To rule out other causes of nausea and vomiting, you doctor may order tests, such as:
- Blood tests for anemia (iron deficiency) or infection
- Urine tests to check for infection
- Drug tests
- X-ray to check for blockages
- Head and stomach CT scan
- Pregnancy test
- Test for electrolytes
- Test for liver and pancreas enzymes
- Endoscopy. It’s a nonsurgical procedure in which your doctor will pass a flexible tube with light and camera into your gut. This will allow your doctor to check for any internal tears or bleeds.
Because CHS is a new medical condition, not all doctors may know about it. Or they might think it’s something else. You may need to see a gastroenterologist, a doctor who specializes in the digestive tract.
How Is CHS Treated?
There’s no specific cure, but CHS is not permanent. The only way to stop CHS symptoms is to completely stop using all marijuana products. After you quit, you may still have symptoms and side effects for a few weeks. But over time, your symptoms will go away.
During the hyperemetic phase, if you have severe vomiting for a day or more, you may need to stay in the hospital. You might need treatments like:
- Intravenous (IV) fluids if you’re dehydrated
- Medicines to help lessen vomiting
- Proton-pump inhibitors. These medications treat stomach inflammation.
- Pain medications
- Regular hot showers to ease nausea
Symptoms usually go away in a day or two unless you use marijuana again. If you need help quitting, ask your doctor whether a drug rehabilitation program is a good fit for you. Cognitive behavioral therapy and family therapy can also help. If you’re interested, reach out to a mental health professional like a licensed psychologist or therapist.
Can You Treat CHS Symptoms at Home?
After you quit using marijuana, CHS symptoms may continue for a few weeks. To help you transition to the recovery phase, you can try a few home remedies such as regular hot baths. But too many of them may increase your risk for dehydration due to sweating.
Your doctor may recommend certain over-the-counter medications like:
- Antihistamines such as diphenhydramine
- Pain relievers such as ibuprofen or acetaminophen
- Capsaicin cream (Zostrix) to relieve pain. The chemicals in the cream have the same effect as a hot shower. In some people, it can ease nausea and vomiting when you rub it on your belly.
They may also prescribe antipsychotic medications such as haloperidol (Haldol) or olanzapine (Zyprexa) to help you calm down as you switch to the recovery phase.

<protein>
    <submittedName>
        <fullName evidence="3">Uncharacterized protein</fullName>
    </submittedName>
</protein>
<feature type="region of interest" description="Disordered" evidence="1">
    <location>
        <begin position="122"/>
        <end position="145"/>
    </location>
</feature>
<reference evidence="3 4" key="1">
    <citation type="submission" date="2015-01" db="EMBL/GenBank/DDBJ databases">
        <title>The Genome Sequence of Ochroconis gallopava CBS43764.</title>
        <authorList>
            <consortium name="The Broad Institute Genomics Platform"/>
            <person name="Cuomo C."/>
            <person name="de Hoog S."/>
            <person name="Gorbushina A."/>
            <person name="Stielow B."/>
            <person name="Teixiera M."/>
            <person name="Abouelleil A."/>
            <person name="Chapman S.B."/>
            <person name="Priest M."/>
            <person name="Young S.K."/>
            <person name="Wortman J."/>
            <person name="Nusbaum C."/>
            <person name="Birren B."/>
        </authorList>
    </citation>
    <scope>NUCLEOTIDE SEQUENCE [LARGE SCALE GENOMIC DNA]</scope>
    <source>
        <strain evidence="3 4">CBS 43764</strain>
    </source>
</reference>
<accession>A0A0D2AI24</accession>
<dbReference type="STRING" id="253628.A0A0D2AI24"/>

What Are the Health Complications of CHS?
If you vomit a lot, it may cause dehydration and issues with electrolytes in your blood. If you don’t get medical help soon, you might be at risk for complications that dehydration can cause, including:
- Kidney failure
- Muscle spasms or weakness
- Heart rhythm problems
- In very rare cases, brain swelling (cerebral edema)
Besides dehydration, too much vomiting can also cause complications like:
- Inflammation in your esophagus (esophagitis)
- Malnutrition, or not getting proper nutrition
- Tears in your esophagus (Mallory-Weiss syndrome)
- Tooth decay
- Low potassium (hypokalemia)
- Low levels of phosphorous in the blood (hypophosphatemia)
- Air trapped in the chest cavity between the lungs (pneumomediastium)
- Aspiration pneumonia. This happens when you breathe vomit into your lungs or airway. This can put you at risk for choking.
How Can You Prevent CHS?
The best way to prevent or reduce your risk for CHS is to avoid or quit marijuana use. It’s better to do this even if you’ve used it for several years with no symptoms or side effects.
But if you have CHS, the only option is to fully stop using it. If not, your symptoms like nausea and vomiting are likely to come back.
If you quit or cut back on marijuana, it can:
- Improve memory and thinking skills
- Improve lung function
- Lead to better sleep
- Lower your risk for depression and anxiety
If you need help quitting, ask your doctor. You can also call the Substance Abuse and Mental Health Services Administration (SAMHSA) National Helpline at 800-662-HELP (4357). It’s a free service that’s available 24/7.